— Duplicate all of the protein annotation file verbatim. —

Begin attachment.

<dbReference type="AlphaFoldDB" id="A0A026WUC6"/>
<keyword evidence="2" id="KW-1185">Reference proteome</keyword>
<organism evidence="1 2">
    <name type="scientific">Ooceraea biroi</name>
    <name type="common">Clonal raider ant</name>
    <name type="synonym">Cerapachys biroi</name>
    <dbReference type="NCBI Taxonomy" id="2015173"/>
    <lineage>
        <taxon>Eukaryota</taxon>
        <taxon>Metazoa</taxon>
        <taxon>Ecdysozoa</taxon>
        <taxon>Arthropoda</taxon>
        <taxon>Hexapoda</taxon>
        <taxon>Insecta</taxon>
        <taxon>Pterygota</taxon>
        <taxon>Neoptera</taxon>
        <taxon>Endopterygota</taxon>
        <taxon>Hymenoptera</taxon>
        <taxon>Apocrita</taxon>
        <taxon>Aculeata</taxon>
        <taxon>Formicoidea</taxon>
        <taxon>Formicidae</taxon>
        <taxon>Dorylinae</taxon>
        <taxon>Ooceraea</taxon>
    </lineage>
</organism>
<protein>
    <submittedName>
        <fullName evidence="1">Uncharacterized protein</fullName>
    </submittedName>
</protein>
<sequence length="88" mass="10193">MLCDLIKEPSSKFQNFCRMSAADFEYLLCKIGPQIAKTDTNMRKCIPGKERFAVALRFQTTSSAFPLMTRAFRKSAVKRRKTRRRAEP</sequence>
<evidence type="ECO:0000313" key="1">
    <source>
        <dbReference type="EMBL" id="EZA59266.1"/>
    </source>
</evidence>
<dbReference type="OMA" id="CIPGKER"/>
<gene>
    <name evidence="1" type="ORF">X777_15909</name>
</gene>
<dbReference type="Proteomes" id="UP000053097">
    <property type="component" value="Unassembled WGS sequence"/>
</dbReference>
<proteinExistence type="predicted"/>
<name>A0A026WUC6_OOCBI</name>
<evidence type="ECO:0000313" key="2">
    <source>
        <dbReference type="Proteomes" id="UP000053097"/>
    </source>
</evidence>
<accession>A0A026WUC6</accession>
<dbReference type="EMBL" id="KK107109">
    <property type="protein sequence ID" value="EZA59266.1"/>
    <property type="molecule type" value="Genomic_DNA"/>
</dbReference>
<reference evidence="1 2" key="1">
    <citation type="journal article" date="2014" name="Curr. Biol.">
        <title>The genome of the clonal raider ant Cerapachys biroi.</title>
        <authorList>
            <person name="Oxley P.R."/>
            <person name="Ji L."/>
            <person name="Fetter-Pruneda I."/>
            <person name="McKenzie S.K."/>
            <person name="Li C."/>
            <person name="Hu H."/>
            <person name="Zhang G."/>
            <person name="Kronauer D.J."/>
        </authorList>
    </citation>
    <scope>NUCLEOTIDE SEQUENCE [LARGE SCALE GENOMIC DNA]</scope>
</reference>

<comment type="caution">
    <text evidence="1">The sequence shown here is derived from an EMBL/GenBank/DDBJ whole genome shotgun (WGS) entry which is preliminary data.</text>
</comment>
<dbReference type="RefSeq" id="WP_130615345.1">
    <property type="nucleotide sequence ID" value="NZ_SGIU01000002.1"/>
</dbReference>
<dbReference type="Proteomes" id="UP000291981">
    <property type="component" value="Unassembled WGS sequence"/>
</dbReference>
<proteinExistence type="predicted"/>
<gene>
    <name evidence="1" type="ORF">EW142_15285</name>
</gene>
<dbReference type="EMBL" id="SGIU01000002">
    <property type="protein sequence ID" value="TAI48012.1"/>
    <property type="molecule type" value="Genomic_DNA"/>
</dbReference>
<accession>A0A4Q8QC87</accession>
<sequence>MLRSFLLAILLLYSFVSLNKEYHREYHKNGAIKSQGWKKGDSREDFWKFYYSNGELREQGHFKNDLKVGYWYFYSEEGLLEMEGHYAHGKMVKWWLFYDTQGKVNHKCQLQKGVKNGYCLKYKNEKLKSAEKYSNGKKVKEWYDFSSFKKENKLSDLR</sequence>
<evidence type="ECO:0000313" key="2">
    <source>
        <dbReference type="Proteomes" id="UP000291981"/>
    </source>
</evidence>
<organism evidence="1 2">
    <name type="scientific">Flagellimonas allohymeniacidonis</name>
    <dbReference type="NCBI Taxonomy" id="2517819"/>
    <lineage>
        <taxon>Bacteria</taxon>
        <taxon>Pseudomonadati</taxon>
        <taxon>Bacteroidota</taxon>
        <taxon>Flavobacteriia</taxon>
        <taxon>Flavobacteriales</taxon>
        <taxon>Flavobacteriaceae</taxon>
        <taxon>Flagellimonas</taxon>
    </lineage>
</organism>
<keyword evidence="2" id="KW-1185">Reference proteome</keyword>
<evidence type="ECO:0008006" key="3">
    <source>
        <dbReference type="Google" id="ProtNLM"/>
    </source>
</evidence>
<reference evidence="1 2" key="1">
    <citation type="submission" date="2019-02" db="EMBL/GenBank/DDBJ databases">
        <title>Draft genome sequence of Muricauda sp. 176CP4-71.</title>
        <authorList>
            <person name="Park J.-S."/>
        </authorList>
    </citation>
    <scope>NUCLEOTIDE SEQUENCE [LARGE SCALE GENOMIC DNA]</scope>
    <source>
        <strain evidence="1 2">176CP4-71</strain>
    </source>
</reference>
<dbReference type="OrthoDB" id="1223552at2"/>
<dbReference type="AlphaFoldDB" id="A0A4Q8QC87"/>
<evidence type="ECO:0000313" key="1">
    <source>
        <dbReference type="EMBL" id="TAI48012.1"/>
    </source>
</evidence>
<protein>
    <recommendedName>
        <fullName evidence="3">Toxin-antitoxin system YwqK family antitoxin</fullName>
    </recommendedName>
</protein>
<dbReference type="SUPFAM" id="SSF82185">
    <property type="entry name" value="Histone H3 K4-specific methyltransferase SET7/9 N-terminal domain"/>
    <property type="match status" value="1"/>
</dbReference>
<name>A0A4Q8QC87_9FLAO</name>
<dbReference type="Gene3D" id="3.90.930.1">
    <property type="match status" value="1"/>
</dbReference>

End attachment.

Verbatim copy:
<dbReference type="AlphaFoldDB" id="A0A026WUC6"/>
<keyword evidence="2" id="KW-1185">Reference proteome</keyword>
<organism evidence="1 2">
    <name type="scientific">Ooceraea biroi</name>
    <name type="common">Clonal raider ant</name>
    <name type="synonym">Cerapachys biroi</name>
    <dbReference type="NCBI Taxonomy" id="2015173"/>
    <lineage>
        <taxon>Eukaryota</taxon>
        <taxon>Metazoa</taxon>
        <taxon>Ecdysozoa</taxon>
        <taxon>Arthropoda</taxon>
        <taxon>Hexapoda</taxon>
        <taxon>Insecta</taxon>
        <taxon>Pterygota</taxon>
        <taxon>Neoptera</taxon>
        <taxon>Endopterygota</taxon>
        <taxon>Hymenoptera</taxon>
        <taxon>Apocrita</taxon>
        <taxon>Aculeata</taxon>
        <taxon>Formicoidea</taxon>
        <taxon>Formicidae</taxon>
        <taxon>Dorylinae</taxon>
        <taxon>Ooceraea</taxon>
    </lineage>
</organism>
<protein>
    <submittedName>
        <fullName evidence="1">Uncharacterized protein</fullName>
    </submittedName>
</protein>
<sequence length="88" mass="10193">MLCDLIKEPSSKFQNFCRMSAADFEYLLCKIGPQIAKTDTNMRKCIPGKERFAVALRFQTTSSAFPLMTRAFRKSAVKRRKTRRRAEP</sequence>
<evidence type="ECO:0000313" key="1">
    <source>
        <dbReference type="EMBL" id="EZA59266.1"/>
    </source>
</evidence>
<dbReference type="OMA" id="CIPGKER"/>
<gene>
    <name evidence="1" type="ORF">X777_15909</name>
</gene>
<dbReference type="Proteomes" id="UP000053097">
    <property type="component" value="Unassembled WGS sequence"/>
</dbReference>
<proteinExistence type="predicted"/>
<name>A0A026WUC6_OOCBI</name>
<evidence type="ECO:0000313" key="2">
    <source>
        <dbReference type="Proteomes" id="UP000053097"/>
    </source>
</evidence>
<accession>A0A026WUC6</accession>
<dbReference type="EMBL" id="KK107109">
    <property type="protein sequence ID" value="EZA59266.1"/>
    <property type="molecule type" value="Genomic_DNA"/>
</dbReference>
<reference evidence="1 2" key="1">
    <citation type="journal article" date="2014" name="Curr. Biol.">
        <title>The genome of the clonal raider ant Cerapachys biroi.</title>
        <authorList>
            <person name="Oxley P.R."/>
            <person name="Ji L."/>
            <person name="Fetter-Pruneda I."/>
            <person name="McKenzie S.K."/>
            <person name="Li C."/>
            <person name="Hu H."/>
            <person name="Zhang G."/>
            <person name="Kronauer D.J."/>
        </authorList>
    </citation>
    <scope>NUCLEOTIDE SEQUENCE [LARGE SCALE GENOMIC DNA]</scope>
</reference>

<comment type="caution">
    <text evidence="1">The sequence shown here is derived from an EMBL/GenBank/DDBJ whole genome shotgun (WGS) entry which is preliminary data.</text>
</comment>
<dbReference type="RefSeq" id="WP_130615345.1">
    <property type="nucleotide sequence ID" value="NZ_SGIU01000002.1"/>
</dbReference>
<dbReference type="Proteomes" id="UP000291981">
    <property type="component" value="Unassembled WGS sequence"/>
</dbReference>
<proteinExistence type="predicted"/>
<gene>
    <name evidence="1" type="ORF">EW142_15285</name>
</gene>
<dbReference type="EMBL" id="SGIU01000002">
    <property type="protein sequence ID" value="TAI48012.1"/>
    <property type="molecule type" value="Genomic_DNA"/>
</dbReference>
<accession>A0A4Q8QC87</accession>
<sequence>MLRSFLLAILLLYSFVSLNKEYHREYHKNGAIKSQGWKKGDSREDFWKFYYSNGELREQGHFKNDLKVGYWYFYSEEGLLEMEGHYAHGKMVKWWLFYDTQGKVNHKCQLQKGVKNGYCLKYKNEKLKSAEKYSNGKKVKEWYDFSSFKKENKLSDLR</sequence>
<evidence type="ECO:0000313" key="2">
    <source>
        <dbReference type="Proteomes" id="UP000291981"/>
    </source>
</evidence>
<organism evidence="1 2">
    <name type="scientific">Flagellimonas allohymeniacidonis</name>
    <dbReference type="NCBI Taxonomy" id="2517819"/>
    <lineage>
        <taxon>Bacteria</taxon>
        <taxon>Pseudomonadati</taxon>
        <taxon>Bacteroidota</taxon>
        <taxon>Flavobacteriia</taxon>
        <taxon>Flavobacteriales</taxon>
        <taxon>Flavobacteriaceae</taxon>
        <taxon>Flagellimonas</taxon>
    </lineage>
</organism>
<keyword evidence="2" id="KW-1185">Reference proteome</keyword>
<evidence type="ECO:0008006" key="3">
    <source>
        <dbReference type="Google" id="ProtNLM"/>
    </source>
</evidence>
<reference evidence="1 2" key="1">
    <citation type="submission" date="2019-02" db="EMBL/GenBank/DDBJ databases">
        <title>Draft genome sequence of Muricauda sp. 176CP4-71.</title>
        <authorList>
            <person name="Park J.-S."/>
        </authorList>
    </citation>
    <scope>NUCLEOTIDE SEQUENCE [LARGE SCALE GENOMIC DNA]</scope>
    <source>
        <strain evidence="1 2">176CP4-71</strain>
    </source>
</reference>
<dbReference type="OrthoDB" id="1223552at2"/>
<dbReference type="AlphaFoldDB" id="A0A4Q8QC87"/>
<evidence type="ECO:0000313" key="1">
    <source>
        <dbReference type="EMBL" id="TAI48012.1"/>
    </source>
</evidence>
<protein>
    <recommendedName>
        <fullName evidence="3">Toxin-antitoxin system YwqK family antitoxin</fullName>
    </recommendedName>
</protein>
<dbReference type="SUPFAM" id="SSF82185">
    <property type="entry name" value="Histone H3 K4-specific methyltransferase SET7/9 N-terminal domain"/>
    <property type="match status" value="1"/>
</dbReference>
<name>A0A4Q8QC87_9FLAO</name>
<dbReference type="Gene3D" id="3.90.930.1">
    <property type="match status" value="1"/>
</dbReference>